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Summary Article: firing
From The Hutchinson Unabridged Encyclopedia with Atlas and Weather Guide

In ceramics, the process that ‘bakes’ the pottery clay hard, and fixes colours and glazes to pottery surfaces. The pottery is fired in a kiln, an ovenlike enclosure where the pieces undergo intense heating.

As different clays and glazes react in different ways to varying degrees of heat, it is important that the temperature of a kiln is accurately controlled. In order to prevent cracking or other damage during firing, the temperature in a kiln can be assessed by placing pyrometric cones (clay wedges) inside the kiln. At certain temperatures, which range from 625°C/1,157°F to about 1,327°C/2,420°F, the cones will bend, telling the observer exactly what temperature has been reached inside the kiln.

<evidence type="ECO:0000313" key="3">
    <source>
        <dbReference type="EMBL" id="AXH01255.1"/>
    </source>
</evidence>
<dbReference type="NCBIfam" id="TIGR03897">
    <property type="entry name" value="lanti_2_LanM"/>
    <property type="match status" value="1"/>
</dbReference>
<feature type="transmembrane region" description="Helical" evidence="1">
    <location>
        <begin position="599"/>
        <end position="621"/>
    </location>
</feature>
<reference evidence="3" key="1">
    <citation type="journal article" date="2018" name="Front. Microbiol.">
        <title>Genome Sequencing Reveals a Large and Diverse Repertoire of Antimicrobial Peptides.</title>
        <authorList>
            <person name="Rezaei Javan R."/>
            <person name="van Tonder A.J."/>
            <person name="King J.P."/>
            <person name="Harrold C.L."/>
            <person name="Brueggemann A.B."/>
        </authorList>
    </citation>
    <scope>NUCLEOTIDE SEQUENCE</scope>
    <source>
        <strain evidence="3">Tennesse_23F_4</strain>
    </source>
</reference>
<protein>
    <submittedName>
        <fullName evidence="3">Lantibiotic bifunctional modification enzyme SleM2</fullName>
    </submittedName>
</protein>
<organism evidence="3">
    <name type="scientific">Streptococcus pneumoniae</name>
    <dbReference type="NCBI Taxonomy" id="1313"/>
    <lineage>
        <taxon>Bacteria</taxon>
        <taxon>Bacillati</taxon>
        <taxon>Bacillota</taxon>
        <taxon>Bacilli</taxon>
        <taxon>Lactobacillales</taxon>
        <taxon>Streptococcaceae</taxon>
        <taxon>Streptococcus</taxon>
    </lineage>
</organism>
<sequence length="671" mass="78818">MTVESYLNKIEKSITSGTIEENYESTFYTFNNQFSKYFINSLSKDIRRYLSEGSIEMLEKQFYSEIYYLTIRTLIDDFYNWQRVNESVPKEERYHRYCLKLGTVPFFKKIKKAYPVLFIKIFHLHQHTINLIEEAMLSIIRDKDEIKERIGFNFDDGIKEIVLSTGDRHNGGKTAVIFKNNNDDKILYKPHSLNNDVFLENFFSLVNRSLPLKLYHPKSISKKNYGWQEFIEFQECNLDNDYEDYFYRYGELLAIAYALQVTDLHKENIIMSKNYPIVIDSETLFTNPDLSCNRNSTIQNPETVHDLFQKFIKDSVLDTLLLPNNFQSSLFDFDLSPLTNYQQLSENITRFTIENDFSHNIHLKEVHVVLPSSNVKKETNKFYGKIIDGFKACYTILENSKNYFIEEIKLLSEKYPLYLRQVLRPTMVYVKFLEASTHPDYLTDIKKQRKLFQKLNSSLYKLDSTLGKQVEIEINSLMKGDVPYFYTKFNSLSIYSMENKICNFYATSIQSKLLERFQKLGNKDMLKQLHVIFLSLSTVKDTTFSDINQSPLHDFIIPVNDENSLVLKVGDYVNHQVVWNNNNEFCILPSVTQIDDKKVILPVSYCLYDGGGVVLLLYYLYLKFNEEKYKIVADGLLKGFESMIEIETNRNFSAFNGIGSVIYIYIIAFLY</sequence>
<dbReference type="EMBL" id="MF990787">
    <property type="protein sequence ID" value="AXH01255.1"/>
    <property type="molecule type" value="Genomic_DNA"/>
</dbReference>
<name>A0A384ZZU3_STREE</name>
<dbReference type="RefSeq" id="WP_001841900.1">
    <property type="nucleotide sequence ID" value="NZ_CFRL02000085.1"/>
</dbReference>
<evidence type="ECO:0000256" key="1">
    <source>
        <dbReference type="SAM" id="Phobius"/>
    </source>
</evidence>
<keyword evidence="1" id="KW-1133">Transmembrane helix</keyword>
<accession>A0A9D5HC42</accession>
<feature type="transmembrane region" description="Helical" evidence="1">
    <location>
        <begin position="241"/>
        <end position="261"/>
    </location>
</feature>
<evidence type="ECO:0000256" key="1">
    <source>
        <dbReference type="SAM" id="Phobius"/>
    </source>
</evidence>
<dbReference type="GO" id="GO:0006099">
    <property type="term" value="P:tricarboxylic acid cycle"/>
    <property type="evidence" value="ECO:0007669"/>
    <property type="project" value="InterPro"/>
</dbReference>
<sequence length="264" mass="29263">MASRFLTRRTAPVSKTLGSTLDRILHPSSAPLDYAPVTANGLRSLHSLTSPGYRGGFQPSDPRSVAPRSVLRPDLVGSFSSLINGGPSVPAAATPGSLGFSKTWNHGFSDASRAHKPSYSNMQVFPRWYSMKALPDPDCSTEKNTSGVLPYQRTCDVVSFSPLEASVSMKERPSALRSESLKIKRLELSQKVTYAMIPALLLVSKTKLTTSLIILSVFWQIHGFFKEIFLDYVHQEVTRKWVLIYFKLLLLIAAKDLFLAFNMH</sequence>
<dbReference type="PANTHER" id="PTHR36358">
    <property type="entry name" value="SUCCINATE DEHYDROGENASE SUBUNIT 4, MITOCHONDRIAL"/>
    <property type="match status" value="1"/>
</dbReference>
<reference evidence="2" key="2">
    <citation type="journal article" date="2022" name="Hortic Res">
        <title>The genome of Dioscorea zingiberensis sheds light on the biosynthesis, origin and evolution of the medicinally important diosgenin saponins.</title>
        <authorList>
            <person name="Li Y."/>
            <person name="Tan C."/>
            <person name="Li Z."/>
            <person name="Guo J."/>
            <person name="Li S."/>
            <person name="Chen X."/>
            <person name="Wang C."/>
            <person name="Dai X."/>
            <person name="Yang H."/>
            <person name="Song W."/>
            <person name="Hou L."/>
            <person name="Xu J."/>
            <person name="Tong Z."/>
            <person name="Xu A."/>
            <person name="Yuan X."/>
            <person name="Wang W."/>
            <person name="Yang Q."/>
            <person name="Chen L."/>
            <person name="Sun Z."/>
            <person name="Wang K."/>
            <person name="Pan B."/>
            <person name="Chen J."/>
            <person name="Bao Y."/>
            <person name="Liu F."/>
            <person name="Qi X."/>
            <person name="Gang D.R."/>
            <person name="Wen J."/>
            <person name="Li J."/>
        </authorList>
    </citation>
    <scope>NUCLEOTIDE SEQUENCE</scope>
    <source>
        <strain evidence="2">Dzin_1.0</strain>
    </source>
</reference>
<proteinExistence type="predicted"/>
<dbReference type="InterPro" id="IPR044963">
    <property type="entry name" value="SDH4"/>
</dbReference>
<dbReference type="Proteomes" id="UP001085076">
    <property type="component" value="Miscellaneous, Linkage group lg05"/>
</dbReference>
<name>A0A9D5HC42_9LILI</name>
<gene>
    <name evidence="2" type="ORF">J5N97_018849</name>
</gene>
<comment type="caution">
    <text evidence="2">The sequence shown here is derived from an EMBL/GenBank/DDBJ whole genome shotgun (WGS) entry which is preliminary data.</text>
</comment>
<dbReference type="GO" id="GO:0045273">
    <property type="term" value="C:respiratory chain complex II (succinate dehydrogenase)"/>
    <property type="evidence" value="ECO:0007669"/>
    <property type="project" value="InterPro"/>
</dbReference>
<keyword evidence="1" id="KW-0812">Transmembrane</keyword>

The use of a kiln is not necessary to fire clay. Pit-firing is still practised by ancient cultures today. A pit is dug and filled with twigs, dry leaves, and sometimes coal. The material is lit and encouraged to burn slowly with the unfired pottery form placed on top. The pot is then covered entirely with more leaves, twigs, and even dung, which is also lit, and left to smoulder for several hours. Towards the end of the process, the entire pit is covered with sand or dirt, in order to cut off the oxygen source and stop the embers from burning. Finally, the pottery is removed from the pit and cleaned ready for use.

Raku is a Japanese style of ceramic ware, which originated in the 16th century and is admired for its deep, subtly changing colours. Although the process does require a kiln, it is a low-fire technique where clay is quickly heated to red-hot temperatures and then taken out of the kiln to cool down and reduce quickly.

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